Jaromir Jagr's beard looked gentlemanly from such close proximity. Danny Briere was doing some sick stick work in one corner. And at one point during warmup drills, it appeared as if Scott Hartnell was interacting with a fan near the glass, causing him to be a second late to make a pass, so Giroux screamed at him. He was dripping intensity.

The thing I'll remember most from this game was the look on Claude Giroux's face before, during, and after the Flyers amazing 5-1 victory over the Penguins. During warm ups, Giroux went around sticking a shoulder into every one of his teammates to fire them up.

Now remember, the Flyers had dropped two-straight games to the Penguins, including a complete ass-whooping. There was plenty of uncertainty coming into Game 6 in Philly.

But Giroux didn't seem to have an ounce of doubt nor a moment's hesitation once the puck dropped.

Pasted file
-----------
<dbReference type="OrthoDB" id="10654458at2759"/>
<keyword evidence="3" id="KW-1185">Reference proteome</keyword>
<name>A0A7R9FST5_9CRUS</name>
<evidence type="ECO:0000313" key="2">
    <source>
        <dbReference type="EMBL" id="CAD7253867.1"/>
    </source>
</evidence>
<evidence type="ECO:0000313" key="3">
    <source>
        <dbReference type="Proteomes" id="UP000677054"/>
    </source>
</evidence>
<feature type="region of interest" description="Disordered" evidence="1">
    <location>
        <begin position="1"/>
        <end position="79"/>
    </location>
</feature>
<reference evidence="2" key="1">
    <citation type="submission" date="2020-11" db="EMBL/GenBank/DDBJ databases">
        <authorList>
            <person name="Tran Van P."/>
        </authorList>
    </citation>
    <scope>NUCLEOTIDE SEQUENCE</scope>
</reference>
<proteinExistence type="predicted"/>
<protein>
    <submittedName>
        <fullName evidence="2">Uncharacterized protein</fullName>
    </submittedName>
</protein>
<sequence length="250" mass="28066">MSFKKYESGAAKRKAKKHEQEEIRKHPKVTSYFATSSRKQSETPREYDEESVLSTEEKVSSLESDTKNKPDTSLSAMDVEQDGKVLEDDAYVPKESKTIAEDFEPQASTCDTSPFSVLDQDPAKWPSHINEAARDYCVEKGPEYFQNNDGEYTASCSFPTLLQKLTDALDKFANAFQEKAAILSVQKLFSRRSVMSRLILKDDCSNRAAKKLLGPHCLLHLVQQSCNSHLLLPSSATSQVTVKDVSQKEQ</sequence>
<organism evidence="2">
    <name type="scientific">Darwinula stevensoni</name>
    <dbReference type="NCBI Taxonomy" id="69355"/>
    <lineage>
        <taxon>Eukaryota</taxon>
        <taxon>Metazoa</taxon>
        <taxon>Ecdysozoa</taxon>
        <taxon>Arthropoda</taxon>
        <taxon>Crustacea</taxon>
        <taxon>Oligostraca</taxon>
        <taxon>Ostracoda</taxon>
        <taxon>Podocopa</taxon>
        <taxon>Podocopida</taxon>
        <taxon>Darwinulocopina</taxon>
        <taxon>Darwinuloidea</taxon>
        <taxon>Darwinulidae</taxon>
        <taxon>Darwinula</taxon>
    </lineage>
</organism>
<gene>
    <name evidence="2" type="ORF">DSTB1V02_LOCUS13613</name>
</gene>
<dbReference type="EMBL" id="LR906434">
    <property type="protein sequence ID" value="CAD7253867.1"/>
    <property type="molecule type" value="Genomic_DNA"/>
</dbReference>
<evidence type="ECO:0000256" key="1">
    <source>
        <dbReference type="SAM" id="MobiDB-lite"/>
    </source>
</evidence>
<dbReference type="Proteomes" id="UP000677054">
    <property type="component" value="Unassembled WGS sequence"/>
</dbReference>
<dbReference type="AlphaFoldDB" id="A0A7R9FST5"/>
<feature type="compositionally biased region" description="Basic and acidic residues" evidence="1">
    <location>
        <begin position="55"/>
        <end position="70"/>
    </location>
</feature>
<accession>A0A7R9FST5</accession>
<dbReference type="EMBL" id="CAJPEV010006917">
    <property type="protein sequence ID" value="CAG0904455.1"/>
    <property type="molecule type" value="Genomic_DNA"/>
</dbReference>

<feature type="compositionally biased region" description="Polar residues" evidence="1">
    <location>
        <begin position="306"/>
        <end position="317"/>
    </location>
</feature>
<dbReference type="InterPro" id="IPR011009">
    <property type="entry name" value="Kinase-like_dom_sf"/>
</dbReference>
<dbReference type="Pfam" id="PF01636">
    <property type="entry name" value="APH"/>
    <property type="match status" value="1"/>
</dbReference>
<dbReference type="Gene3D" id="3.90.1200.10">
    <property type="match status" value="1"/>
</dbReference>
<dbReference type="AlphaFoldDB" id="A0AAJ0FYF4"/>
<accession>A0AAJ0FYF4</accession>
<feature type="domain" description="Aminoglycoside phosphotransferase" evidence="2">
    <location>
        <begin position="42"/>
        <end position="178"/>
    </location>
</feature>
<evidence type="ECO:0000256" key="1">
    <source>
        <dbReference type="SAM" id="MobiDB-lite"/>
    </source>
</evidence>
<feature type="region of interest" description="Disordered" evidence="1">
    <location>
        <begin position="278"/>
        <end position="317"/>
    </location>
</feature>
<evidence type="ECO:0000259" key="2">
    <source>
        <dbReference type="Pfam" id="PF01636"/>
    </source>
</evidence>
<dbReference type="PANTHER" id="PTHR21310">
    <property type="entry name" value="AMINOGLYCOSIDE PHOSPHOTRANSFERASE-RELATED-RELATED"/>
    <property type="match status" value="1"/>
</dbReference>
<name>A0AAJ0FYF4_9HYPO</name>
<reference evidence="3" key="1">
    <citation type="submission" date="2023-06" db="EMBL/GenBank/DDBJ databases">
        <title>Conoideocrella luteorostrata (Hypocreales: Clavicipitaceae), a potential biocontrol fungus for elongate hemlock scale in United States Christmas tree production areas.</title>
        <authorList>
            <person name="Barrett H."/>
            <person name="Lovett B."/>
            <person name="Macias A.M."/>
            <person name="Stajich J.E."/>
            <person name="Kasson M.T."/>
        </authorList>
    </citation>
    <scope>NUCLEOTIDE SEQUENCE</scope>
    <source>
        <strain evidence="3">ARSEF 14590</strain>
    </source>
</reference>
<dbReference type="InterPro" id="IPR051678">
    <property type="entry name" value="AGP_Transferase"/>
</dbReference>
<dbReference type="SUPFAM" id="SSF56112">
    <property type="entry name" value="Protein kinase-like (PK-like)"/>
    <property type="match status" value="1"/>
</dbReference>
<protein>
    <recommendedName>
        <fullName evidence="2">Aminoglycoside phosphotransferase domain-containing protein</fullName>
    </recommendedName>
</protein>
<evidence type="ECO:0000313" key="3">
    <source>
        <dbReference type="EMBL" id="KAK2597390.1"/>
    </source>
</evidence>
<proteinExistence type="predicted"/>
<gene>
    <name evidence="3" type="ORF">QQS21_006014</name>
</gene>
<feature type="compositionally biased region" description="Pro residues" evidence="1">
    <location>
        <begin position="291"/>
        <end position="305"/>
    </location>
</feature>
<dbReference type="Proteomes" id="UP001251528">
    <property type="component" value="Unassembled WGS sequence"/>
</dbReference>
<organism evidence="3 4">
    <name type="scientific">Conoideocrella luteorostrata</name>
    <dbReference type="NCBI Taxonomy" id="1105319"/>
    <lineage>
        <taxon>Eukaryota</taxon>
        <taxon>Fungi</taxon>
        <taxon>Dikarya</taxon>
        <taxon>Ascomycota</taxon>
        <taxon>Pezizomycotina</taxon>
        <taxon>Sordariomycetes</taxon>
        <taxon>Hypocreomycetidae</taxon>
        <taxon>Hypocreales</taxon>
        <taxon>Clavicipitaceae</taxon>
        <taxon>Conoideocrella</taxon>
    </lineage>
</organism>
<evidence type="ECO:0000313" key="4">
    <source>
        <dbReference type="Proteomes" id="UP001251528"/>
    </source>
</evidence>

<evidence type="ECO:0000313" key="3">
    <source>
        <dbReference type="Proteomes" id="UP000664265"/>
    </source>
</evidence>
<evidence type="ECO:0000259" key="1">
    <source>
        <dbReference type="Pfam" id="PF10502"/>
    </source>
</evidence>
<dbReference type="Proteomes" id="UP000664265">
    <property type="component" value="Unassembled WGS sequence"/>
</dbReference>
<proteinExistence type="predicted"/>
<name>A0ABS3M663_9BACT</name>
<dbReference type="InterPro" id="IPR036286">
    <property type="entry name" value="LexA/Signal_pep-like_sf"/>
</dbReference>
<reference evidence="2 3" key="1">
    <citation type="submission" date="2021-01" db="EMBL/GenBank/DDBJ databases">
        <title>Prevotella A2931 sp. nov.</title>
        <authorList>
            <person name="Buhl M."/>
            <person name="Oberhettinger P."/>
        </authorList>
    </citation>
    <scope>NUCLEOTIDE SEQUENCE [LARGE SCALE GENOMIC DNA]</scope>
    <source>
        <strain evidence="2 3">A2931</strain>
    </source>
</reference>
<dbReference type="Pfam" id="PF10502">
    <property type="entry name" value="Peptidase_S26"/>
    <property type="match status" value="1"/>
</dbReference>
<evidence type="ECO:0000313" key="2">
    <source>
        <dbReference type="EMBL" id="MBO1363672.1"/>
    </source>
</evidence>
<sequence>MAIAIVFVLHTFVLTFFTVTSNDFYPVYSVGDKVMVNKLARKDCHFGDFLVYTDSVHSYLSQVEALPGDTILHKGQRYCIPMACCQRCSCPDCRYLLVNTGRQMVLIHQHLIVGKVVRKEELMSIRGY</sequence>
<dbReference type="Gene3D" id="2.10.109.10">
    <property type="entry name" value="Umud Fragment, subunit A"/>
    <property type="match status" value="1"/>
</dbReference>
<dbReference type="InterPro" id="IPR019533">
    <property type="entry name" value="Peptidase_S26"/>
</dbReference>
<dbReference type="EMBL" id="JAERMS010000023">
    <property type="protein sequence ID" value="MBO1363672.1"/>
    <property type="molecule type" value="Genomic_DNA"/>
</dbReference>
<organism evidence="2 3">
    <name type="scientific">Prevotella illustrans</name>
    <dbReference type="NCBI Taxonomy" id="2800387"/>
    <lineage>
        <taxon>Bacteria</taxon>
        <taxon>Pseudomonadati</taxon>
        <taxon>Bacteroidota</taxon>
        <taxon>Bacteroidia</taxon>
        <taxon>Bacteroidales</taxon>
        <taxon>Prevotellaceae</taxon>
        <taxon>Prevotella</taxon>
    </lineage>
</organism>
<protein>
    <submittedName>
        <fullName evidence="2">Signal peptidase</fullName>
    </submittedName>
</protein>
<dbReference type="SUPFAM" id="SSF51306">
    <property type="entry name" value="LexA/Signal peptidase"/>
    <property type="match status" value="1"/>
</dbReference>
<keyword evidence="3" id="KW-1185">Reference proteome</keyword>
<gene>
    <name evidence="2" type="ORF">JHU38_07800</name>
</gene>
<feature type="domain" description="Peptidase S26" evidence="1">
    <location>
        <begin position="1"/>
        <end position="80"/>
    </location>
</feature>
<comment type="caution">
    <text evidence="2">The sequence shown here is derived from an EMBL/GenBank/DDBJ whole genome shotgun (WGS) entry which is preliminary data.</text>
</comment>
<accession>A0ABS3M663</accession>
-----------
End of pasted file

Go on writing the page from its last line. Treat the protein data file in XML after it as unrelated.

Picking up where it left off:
The first minute of play from Giroux is the stuff Philly sports legends are made of: win the opening faceoff, rock Sidney Crosby's world with a beautiful check five seconds later, and then rip a perfect sniping wrister top shelf to put the Flyers up 1-0 and set the tone for the decisive day. It was beautiful.

But Claude's reaction from that point was just as badass. There was fire in his eyes and he pumped both his teammates and the 20,000 rabid fans in South Philly up like only the best athlete in this town can.

Peter Laviolette must have been proud of the way G put his foot on the f*cking gas.